America’s state-legal cannabis industry has achieved quite a lot in a little over a decade. Generating billions of dollars in revenue, it has created hundreds of thousands of new job opportunities and provided states with millions in tax revenue. The industry is projected to grow even larger as it matures and more states join; one group of people who are poised to benefit from the cannabis legalization boom are military veterans.
Cannabis’ federal classification as a Schedule I regulated substance has prevented banks and credit card processors from working with businesses in the cannabis space. This has forced these companies to require cash-only payments, meaning they usually have large amounts of money on hand. Additionally, cannabis itself is a valuable commodity with near-constant demand, and offloading it in the black market is fairly easy for those who know their way around. As such, cannabis retailers and dispensaries have become prime targets for burglars and robbers.
Armed guards are quickly becoming a necessity for any cannabis business with reasonable turnover, and veterans with firearms training are taking up the mantle. Paul Ballenger, a Marine veteran and an Army reservist, is the chief executive officer of Invicta Solutions, which has approximately 400 armed guards stationed in five states. His company provides guards for shopping malls, religious institutions and cannabis companies, among others. With the wave of cannabis reform steadily sweeping across the country, Ballenger’s goal is to have guards stationed in New York, New Jersey and Florida by the end of the year as these key states launch their markets.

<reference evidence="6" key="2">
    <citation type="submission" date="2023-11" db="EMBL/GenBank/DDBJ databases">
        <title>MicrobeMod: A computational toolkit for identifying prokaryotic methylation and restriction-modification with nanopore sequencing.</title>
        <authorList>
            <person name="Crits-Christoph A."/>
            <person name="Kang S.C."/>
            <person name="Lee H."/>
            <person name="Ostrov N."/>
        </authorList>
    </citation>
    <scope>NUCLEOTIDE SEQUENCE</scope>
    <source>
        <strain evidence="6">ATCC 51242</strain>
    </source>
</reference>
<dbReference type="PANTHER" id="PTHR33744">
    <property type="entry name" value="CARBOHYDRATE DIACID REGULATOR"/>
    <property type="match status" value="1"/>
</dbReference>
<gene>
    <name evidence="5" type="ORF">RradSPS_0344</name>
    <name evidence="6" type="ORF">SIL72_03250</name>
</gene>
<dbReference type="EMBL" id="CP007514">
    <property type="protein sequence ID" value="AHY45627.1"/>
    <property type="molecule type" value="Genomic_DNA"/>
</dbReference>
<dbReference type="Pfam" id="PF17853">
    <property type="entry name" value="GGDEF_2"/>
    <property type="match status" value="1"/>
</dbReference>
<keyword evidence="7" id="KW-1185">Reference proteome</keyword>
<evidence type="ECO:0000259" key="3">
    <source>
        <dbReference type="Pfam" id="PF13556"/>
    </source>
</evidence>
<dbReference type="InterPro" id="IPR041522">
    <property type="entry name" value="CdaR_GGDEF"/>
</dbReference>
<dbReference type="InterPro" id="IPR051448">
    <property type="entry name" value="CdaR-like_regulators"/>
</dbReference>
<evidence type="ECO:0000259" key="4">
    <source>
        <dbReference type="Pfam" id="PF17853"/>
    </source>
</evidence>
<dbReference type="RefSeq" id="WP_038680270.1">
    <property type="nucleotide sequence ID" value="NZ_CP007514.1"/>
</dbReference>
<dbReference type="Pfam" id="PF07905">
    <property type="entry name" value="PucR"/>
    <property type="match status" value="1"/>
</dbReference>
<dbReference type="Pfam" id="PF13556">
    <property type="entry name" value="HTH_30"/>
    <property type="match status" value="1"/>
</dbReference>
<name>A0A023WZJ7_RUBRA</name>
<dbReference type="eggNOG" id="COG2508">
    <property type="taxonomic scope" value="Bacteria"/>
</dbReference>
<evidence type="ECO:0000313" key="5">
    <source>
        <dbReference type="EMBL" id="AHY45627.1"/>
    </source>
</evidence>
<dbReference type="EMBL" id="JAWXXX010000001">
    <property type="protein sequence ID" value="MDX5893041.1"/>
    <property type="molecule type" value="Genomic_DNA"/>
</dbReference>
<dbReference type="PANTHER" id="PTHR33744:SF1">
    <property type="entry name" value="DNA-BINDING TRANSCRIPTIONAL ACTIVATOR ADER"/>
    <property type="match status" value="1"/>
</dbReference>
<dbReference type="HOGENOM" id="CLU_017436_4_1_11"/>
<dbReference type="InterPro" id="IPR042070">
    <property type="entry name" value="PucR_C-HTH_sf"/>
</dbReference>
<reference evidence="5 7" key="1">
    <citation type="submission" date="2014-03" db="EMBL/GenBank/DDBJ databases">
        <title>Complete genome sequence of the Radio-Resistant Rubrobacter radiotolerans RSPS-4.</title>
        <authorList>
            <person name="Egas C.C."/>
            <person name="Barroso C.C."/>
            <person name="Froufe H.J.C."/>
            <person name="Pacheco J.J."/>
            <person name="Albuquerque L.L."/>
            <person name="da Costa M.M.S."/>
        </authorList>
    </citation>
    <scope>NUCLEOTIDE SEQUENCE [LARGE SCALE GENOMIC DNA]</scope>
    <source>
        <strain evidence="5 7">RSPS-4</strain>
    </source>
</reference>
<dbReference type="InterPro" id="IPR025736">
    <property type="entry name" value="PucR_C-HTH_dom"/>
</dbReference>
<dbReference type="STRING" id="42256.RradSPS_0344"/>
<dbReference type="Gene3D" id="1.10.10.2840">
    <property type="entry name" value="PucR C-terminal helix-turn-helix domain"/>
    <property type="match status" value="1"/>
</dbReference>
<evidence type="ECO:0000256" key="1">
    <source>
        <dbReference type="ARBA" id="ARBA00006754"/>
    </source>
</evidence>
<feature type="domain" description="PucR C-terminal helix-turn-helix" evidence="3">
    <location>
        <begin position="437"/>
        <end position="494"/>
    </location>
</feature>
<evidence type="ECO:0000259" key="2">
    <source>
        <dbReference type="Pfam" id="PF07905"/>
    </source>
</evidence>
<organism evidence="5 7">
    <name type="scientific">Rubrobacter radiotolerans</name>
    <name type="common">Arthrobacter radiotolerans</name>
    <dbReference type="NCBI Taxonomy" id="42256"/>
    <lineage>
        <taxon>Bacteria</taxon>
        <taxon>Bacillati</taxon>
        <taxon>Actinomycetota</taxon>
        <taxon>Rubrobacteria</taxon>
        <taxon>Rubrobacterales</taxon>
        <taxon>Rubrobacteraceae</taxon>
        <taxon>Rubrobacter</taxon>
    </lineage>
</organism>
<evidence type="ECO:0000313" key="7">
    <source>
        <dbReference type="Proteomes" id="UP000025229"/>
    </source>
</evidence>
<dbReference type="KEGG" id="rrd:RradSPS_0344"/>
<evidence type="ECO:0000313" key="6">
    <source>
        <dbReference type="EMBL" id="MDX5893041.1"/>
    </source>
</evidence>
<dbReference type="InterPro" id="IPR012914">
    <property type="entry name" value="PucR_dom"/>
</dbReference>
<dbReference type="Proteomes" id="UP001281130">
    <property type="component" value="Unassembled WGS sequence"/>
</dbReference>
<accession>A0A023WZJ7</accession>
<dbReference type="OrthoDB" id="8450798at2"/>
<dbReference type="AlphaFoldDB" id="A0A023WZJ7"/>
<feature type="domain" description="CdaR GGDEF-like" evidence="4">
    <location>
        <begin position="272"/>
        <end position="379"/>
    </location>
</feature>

In Fresno, California, Operational Security Solutions (“OSS”) hires about 100 armed guards, a lot of them veterans, for cannabis-related businesses. Ryan Hale, the company’s chief sales officer, says OSS has a strict no-drugs policy, stating that marijuana and guns should not mix. Since cannabis businesses are such prime targets, often with lots of cash on site and plenty of cannabis with high resale value on the black market, the guards need to be vigilant and “100% cognizant.”
Veterans often have a hard time finding work after coming back home, with more than half of them finding it difficult to utilize their military skills in a civilian setting. With the cannabis industry poised to see major growth, especially after weathering the coronavirus pandemic like a champ, plenty of vets may finally be able to land employment. Even if lawmakers finally pass cannabis banking legislation allowing financial institutions to work with cannabis businesses, the precious product they sell will need protection.
Cannabis industry players such as Chalice Brands Ltd. (CSE: CHAL) (OTCQB: CHALF), which have a dominant role in the markets where they operate, certainly require armed security guards to protect employees, cash and stock at their different locations.
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